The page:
Personal financial planning can take many forms. We often think of financial planning as determining if someone is going to have enough money to retire or reach specific goals. In these instances, there needs to be an understanding of income and expenses. However, this should not distract from uncovering opportunities for clients to generate additional sources of cash flow that sometimes get overlooked. Helping your clients find new money or keep existing money adds additional value to the planning you are already doing.
A typical area where CPAs help find money is determining if the client’s employer matches retirement savings, and suggesting that clients take advantage of the “free money” and the income tax savings on the same. But other areas to investigate that are often overlooked include mortgage insurance, unclaimed property, health savings account deductions, back-door Roth IRAs, discount programs, and early payment discounts.
Mortgage insurance costs that apply to loans from the Federal Housing Administration (FHA), U.S. Department of Agriculture, and Department of Veterans Affairs (VA) typically are not cancellable. Some have loan costs up front, as part of the monthly payment or through up-front funding fees. It is nice to have these options available for a home purchase when a 20 percent down payment is not feasible, but to avoid these noncancellable loan costs, clients may want to wait until the funds are available or refinance through a bank once the property value increases.
For conventional loans or refinanced loans with less than 20 percent equity, private mortgage insurance (PMI) is required to protect the lender in the event the buyer should default on the property. Unlike mortgage insurance on FHA and VA loans, PMI can be cancelled if certain criteria are met (including when equity in the home reaches 20 percent of the value), if requested in writing, and if there is a good payment history. Alerting clients to this cancellation availability can be like finding money for them.
Another way to find money is to search for unclaimed property on state treasury websites. According to the Pennsylvania Treasury (www.patreasury.gov), the department is seeking the owners of more than $3.2 billion in unclaimed property, and it will help you recover the property at no charge. Some search tips include looking for deceased relatives for expected inheritances, checking a maiden name, and reviewing multiple states of residence. Check periodically. Property may be turned over to the state at any time if the custodian was not able to locate the owner. This happens more frequently with retirement accounts or property and U.S. savings bonds left in safe deposit boxes.
More people are using high-deductible health insurance plans, so that opens the door to tax savings using a health savings account. If eligible, a participant may make a pretax deduction for contributions through an employer plan up to IRS limits and reduce some income tax. If the employee and employer fail to fund up to the allowable contribution level through payroll, additional amounts outside of a payroll system may be contributed up until the normal due date of the tax return. These amounts would be deducted on page one of the tax return. It is important to understand the eligibility requirements to take full advantage of this benefit.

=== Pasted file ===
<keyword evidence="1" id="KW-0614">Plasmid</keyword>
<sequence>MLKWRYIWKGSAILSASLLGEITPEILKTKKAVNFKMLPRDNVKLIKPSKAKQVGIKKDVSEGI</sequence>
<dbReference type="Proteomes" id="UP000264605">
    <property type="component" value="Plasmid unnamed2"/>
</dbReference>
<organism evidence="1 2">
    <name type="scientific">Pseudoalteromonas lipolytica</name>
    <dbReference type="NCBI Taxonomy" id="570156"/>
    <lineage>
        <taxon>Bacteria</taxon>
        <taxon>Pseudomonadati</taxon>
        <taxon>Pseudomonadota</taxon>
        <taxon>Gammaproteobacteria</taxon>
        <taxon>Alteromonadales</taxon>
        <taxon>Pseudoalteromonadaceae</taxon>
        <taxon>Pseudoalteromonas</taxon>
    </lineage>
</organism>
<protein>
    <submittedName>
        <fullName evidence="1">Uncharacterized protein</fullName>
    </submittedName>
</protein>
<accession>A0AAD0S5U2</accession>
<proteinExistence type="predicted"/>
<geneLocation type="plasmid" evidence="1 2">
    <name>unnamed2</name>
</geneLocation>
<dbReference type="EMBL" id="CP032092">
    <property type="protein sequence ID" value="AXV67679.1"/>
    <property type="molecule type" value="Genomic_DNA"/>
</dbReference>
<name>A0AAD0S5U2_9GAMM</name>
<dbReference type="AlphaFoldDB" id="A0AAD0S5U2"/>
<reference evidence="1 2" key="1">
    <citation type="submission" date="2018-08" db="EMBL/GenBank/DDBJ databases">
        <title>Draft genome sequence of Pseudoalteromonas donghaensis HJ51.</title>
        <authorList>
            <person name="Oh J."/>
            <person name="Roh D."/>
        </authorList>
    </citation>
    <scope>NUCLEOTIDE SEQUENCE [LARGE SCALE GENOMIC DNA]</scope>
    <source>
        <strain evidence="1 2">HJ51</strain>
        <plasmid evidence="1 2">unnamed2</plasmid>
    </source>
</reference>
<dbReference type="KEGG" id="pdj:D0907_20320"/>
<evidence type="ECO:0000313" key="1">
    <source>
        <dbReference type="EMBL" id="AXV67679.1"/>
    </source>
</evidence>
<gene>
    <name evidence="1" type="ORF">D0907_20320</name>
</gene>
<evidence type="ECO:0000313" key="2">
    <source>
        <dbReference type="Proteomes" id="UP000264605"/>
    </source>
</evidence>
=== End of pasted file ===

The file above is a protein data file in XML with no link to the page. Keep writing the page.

Another way to find money is in tax-free growth on Roth IRAs instead of saving money in taxable accounts. Some people do not qualify for Roth IRAs, so making a nondeductible IRA contribution and later converting it to a Roth could be an option as the “basis” would not be taxable on conversion. Prior to the Tax Cuts and Jobs Act of 2017, practitioners may have been more hesitant to recommend this strategy. Now, since it was specifically addressed, the concept bears revisiting. It may make more sense when there are no other IRA monies to muddy the conversion calculation as the IRS views all IRAs as one for basis calculations.
Helping clients find money is important, but it is also important to take advantage of discount programs from retailers or credit card issuers when those services would be used anyway. Counsel clients to use available programs to their advantage while avoiding additional debt or excessive spending. Further, advise clients to avoid paying penalties and interest when they otherwise would not need to do so. For example, penalties and interest for underpayment of taxes, tax return late filing, late payments, unreasonable credit card balances, or deferred student loans are all examples of costs that should be avoided. Advise punctuality or early remittance, especially if paying early provides a benefit.
Once the money is found (or not carelessly spent), clients will have more resources available to reach their goals. Helping clients find money in often overlooked places is not only fun, but valuable.
Laurie A. Siebert, CPA, CFP, is an investment adviser representative of Valley National Advisers Inc., and securities are offered through Valley National Investments Inc., Member FINRA, SIPC. She is a member of the
Pennsylvania CPA Journal Editorial Board, and can be reached at email@example.com.